Rxivist combines preprints from bioRxiv with data from Twitter to help you find the papers being discussed in your field. Currently indexing 52,976 bioRxiv papers from 245,355 authors.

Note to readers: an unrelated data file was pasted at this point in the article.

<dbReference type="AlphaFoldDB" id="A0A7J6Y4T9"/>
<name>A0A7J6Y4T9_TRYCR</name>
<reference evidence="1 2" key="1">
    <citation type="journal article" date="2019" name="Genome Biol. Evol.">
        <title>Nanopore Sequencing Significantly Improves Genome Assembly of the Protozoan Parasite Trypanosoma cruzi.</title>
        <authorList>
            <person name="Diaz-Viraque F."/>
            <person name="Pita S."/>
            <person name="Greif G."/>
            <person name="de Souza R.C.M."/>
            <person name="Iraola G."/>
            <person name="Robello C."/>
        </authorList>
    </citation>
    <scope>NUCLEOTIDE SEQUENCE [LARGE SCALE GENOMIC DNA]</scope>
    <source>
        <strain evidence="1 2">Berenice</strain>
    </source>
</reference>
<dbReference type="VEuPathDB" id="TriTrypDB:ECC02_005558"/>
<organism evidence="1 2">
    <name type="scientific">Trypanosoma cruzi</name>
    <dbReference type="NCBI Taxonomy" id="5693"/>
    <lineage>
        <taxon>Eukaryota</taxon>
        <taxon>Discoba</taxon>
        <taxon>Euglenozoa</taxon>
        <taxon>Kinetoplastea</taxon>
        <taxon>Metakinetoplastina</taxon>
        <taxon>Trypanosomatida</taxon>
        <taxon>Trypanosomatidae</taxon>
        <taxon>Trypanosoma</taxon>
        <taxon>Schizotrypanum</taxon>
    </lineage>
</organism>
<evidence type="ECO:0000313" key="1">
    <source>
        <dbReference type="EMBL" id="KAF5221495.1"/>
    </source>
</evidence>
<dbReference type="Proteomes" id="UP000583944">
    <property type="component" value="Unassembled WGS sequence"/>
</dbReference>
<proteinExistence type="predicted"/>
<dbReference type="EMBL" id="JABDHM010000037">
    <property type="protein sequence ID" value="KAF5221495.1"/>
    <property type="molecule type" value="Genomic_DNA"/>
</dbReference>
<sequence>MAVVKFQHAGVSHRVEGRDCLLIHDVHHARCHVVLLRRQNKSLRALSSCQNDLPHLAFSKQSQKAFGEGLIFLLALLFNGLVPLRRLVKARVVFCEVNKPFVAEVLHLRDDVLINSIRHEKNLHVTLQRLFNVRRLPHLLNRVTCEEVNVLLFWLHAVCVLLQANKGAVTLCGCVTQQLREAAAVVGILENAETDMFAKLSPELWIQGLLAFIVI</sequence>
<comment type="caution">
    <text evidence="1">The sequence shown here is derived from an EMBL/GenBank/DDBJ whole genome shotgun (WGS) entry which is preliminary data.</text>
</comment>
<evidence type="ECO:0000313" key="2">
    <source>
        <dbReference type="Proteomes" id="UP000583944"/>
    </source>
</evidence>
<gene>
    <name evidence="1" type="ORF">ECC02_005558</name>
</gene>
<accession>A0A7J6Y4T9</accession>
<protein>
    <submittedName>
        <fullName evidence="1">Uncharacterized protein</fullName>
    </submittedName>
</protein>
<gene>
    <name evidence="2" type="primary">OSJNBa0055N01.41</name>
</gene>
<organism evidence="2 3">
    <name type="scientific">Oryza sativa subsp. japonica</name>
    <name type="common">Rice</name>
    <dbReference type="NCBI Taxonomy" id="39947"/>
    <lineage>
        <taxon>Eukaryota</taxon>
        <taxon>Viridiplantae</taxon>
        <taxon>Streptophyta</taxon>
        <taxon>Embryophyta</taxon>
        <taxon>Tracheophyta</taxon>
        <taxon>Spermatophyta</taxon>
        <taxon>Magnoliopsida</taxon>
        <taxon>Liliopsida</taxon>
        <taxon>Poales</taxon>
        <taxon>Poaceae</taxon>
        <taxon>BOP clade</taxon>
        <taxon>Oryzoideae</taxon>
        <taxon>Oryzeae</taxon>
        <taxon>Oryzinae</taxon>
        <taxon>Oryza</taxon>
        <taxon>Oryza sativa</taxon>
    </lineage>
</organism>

Understanding the relationship between amino acid sequence and protein function is a long-standing problem in molecular biology with far-reaching scientific implications. Despite six decades of progress, state-of-the-art techniques cannot annotate 1/3 of microbial protein sequences, hampering our ability to exploit sequences collected from diverse organisms. To address this, we report a deep learning model that learns the relationship between unaligned amino acid sequences and their functional classification across all 17929 families of the Pfam database. Using the Pfam seed sequences we establish a rigorous benchmark assessment and find a dilated convolutional model that reduces the error of both BLASTp and pHMMs by a factor of nine. Using 80% of the full Pfam database we train a protein family predictor that is more accurate and over 200 times faster than BLASTp, while learning sequence features it was not trained on such as structural disorder and transmembrane helices. Our model co-locates sequences from unseen families in embedding space, allowing sequences from novel families to be accurately annotated. These results suggest deep learning models will be a core component of future protein function prediction tools.
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